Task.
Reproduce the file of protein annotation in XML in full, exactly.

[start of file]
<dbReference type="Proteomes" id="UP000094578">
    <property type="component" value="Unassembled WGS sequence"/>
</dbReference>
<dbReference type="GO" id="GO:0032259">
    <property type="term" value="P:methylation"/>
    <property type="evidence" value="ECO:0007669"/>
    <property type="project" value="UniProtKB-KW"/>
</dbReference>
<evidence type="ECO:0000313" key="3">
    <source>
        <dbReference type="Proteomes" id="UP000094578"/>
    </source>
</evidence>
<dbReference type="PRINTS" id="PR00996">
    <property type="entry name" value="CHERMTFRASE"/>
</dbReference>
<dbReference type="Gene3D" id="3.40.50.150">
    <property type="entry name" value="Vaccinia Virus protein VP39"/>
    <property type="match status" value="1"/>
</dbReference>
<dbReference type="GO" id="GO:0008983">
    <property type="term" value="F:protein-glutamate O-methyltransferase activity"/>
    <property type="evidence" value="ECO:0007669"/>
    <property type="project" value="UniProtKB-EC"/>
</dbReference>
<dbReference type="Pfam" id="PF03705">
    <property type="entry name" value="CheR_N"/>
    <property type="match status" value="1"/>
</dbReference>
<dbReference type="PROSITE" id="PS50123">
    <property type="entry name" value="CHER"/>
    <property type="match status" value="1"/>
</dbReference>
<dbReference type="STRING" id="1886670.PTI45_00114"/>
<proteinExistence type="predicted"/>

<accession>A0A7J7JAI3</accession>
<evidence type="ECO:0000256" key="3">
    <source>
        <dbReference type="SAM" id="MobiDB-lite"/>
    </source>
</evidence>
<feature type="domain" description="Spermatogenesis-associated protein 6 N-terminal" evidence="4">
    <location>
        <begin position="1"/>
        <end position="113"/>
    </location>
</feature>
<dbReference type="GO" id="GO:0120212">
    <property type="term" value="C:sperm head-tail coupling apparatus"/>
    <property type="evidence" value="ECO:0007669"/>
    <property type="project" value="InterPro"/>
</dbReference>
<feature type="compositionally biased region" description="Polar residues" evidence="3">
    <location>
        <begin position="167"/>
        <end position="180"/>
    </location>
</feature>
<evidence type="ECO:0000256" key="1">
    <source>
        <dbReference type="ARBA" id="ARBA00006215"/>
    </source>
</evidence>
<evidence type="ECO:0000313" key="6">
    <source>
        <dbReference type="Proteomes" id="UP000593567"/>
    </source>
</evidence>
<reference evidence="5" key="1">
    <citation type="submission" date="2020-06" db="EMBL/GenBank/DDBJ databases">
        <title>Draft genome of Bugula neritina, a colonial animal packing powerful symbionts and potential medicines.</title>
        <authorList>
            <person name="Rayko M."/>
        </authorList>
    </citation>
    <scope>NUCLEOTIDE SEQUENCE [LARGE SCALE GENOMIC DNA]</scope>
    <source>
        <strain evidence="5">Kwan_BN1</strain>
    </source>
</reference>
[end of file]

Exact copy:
<dbReference type="Proteomes" id="UP000094578">
    <property type="component" value="Unassembled WGS sequence"/>
</dbReference>
<dbReference type="GO" id="GO:0032259">
    <property type="term" value="P:methylation"/>
    <property type="evidence" value="ECO:0007669"/>
    <property type="project" value="UniProtKB-KW"/>
</dbReference>
<evidence type="ECO:0000313" key="3">
    <source>
        <dbReference type="Proteomes" id="UP000094578"/>
    </source>
</evidence>
<dbReference type="PRINTS" id="PR00996">
    <property type="entry name" value="CHERMTFRASE"/>
</dbReference>
<dbReference type="Gene3D" id="3.40.50.150">
    <property type="entry name" value="Vaccinia Virus protein VP39"/>
    <property type="match status" value="1"/>
</dbReference>
<dbReference type="GO" id="GO:0008983">
    <property type="term" value="F:protein-glutamate O-methyltransferase activity"/>
    <property type="evidence" value="ECO:0007669"/>
    <property type="project" value="UniProtKB-EC"/>
</dbReference>
<dbReference type="Pfam" id="PF03705">
    <property type="entry name" value="CheR_N"/>
    <property type="match status" value="1"/>
</dbReference>
<dbReference type="PROSITE" id="PS50123">
    <property type="entry name" value="CHER"/>
    <property type="match status" value="1"/>
</dbReference>
<dbReference type="STRING" id="1886670.PTI45_00114"/>
<proteinExistence type="predicted"/>

<accession>A0A7J7JAI3</accession>
<evidence type="ECO:0000256" key="3">
    <source>
        <dbReference type="SAM" id="MobiDB-lite"/>
    </source>
</evidence>
<feature type="domain" description="Spermatogenesis-associated protein 6 N-terminal" evidence="4">
    <location>
        <begin position="1"/>
        <end position="113"/>
    </location>
</feature>
<dbReference type="GO" id="GO:0120212">
    <property type="term" value="C:sperm head-tail coupling apparatus"/>
    <property type="evidence" value="ECO:0007669"/>
    <property type="project" value="InterPro"/>
</dbReference>
<feature type="compositionally biased region" description="Polar residues" evidence="3">
    <location>
        <begin position="167"/>
        <end position="180"/>
    </location>
</feature>
<evidence type="ECO:0000256" key="1">
    <source>
        <dbReference type="ARBA" id="ARBA00006215"/>
    </source>
</evidence>
<evidence type="ECO:0000313" key="6">
    <source>
        <dbReference type="Proteomes" id="UP000593567"/>
    </source>
</evidence>
<reference evidence="5" key="1">
    <citation type="submission" date="2020-06" db="EMBL/GenBank/DDBJ databases">
        <title>Draft genome of Bugula neritina, a colonial animal packing powerful symbionts and potential medicines.</title>
        <authorList>
            <person name="Rayko M."/>
        </authorList>
    </citation>
    <scope>NUCLEOTIDE SEQUENCE [LARGE SCALE GENOMIC DNA]</scope>
    <source>
        <strain evidence="5">Kwan_BN1</strain>
    </source>
</reference>